intro – the dual human or are we one?
Nobody taught us how to live in what appears on the surface to be two worlds.
But are we living in two worlds? Or one new and unfamiliar one?
Someone with dual citizenship literally lives in two distinctly different countries with their own topography, languages, cultures, customs. But these two countries are not fundamentally different worlds. One planet. One world. Many countries and cultures.
Someone living with split roles in their lives may feel like they are living in two worlds. We split ourselves up and “toggle” between our work lives and our home lives. We might feel like we are living in two worlds, and yet both states of being, both parts of our lives, are grounded in a single world. One life.
But when we are living digitally, we seem to think or feel that we are traveling to another planet. We constantly look at our online and offline activities as either online or offline, as two different ways of being. We split our time, we split our selves, and struggle to connect these separate spaces of online world versus offline world. Some of us even classify this struggle as trying to find a balance between our “virtual world” and our “real world.” And yet what is online is no less real than what online. Or is it?
Nobody is teaching us how to live this new word or how to stop thinking of the online and offline worlds as so separate as to create conflict and struggle. This book looks to explore these perceived dualities and attempt to bring them into one world, one life, one way. This book offers ways to adapt to what amounts to a new world and not a separate one. Are you open to a fresh way of thinking about your self in this new world?
are you a dual human?
Are you the same person online as you are offline? Most people are some semblance of their “real world” selves in the online world, however, many people admit that they take liberties, that they tend to do things online that they would never do off. Their online persona might be a more assertive or aggressive self, expressing things that they might never reveal face to face. They might be more creative, take more risks, feel more reckless. Why does interacting digitally give some people license to role-playing or even to behaving badly?
Nobody is really quite sure what rules apply to a world of bits and bytes. Are we supposed to behave differently when we are interacting digitally? How are we supposed to behave? What cultural references should we use? How do we stop thinking in separate terms and embrace the digital as are children are embracing it?
When we visit another country, we may try to speak another language, but we are essentially ourselves in a strange, new place. When we are online, we may need to learn a new or at least modified language, but that doesn’t change who we fundamentally are, does it? Should it?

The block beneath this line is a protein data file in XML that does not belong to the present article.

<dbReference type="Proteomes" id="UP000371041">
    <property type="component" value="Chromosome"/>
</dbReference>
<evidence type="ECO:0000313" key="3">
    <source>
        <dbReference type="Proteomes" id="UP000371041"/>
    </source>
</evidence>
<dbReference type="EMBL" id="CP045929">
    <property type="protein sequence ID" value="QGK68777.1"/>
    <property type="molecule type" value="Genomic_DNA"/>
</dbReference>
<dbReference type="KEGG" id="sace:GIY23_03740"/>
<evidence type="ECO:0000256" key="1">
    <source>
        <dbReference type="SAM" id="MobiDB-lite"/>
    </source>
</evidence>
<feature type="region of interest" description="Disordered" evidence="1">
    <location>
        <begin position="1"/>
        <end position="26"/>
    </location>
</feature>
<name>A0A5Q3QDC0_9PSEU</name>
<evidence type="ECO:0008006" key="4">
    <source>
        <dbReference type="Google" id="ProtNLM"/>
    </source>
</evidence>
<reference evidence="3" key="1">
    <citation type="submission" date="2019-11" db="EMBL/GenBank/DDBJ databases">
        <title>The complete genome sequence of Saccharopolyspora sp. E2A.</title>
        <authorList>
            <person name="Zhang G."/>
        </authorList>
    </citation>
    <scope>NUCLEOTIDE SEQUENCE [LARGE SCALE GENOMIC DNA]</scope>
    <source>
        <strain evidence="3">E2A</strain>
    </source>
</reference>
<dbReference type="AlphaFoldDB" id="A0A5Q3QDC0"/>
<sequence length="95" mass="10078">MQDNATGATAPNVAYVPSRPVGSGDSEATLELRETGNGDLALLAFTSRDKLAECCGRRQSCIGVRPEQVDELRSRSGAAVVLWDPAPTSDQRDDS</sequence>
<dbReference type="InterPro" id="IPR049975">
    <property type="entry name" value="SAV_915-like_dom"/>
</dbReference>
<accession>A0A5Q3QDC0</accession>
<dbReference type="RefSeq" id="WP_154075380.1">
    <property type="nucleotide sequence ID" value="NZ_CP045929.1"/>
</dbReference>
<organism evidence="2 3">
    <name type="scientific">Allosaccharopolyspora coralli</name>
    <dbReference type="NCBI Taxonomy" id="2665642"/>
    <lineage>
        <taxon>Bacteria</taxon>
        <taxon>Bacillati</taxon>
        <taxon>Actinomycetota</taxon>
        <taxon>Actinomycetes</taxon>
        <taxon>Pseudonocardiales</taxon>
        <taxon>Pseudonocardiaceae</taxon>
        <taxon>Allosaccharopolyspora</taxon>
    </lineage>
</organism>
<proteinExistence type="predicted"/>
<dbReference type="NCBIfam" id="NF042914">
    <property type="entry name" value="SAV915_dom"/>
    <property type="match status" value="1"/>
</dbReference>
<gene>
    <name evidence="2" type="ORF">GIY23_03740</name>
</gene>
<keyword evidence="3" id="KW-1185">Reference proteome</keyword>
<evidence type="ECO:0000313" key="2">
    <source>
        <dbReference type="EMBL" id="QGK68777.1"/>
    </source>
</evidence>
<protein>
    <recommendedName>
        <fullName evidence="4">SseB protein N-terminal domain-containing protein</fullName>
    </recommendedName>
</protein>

We may have the ability to be someone totally different than who we “normally” are in our every day lives – but how does that impact our psyche and our lives? Who is that other person or being? Is it an extension of ourselves or a splitting off of ourselves? Is it sometimes us but other times a new us? Or should we not be thinking of ourselves as split apart and instead the same, whole person moving through one space, one world, one life?
If we are more fragmented when we go online, we must have some kind of framework to keep those pieces together. If who we are is so different online than off, we need a road map or guide to finding our way back to ourselves. We need to understand what living digital does to not only our bodies and brains but to our minds, hearts and souls.
If there is one world, one life – not either/or, not offline/online, not virtual/real – then perhaps being someone who you are not when you go online creates problems in our lives and in our world.
a different approach to technology
If we approach digital and non-digital as parts of one and the same, no separation, no splitting off, no dichotomy, then perhaps we will be in a better place, a more peaceful and harmonious state of being.
This book explores different states of being digital – what we think of as good and bad ones, positive and negative ones, and without judgement asks questions, clears paths, shares practices, and identifies the spaces where we can find more peace and less chaos in the breakneck speed of our digital lives.
This book also examines digital communities, blogs, microblogs, social networks, virtual worlds and other online places and spaces where we spend our time communicating and interacting with others using more holistic principles to find more harmony in our over-saturated, over-stimulated, over-informed lives.
There is no split. There are no separations. The stress we feel over technology often stems from perceiving a cold separateness instead of a warm, single whole. In trying to put digital “over there” and apart from who we are and what we do, we miss the reality that technology is an integral aspect of our lives in this day and age changing everything familiar into something new. You may not like it, but you cannot always avoid it. So if you cannot avoid it, how do you manage it well?
What do you think?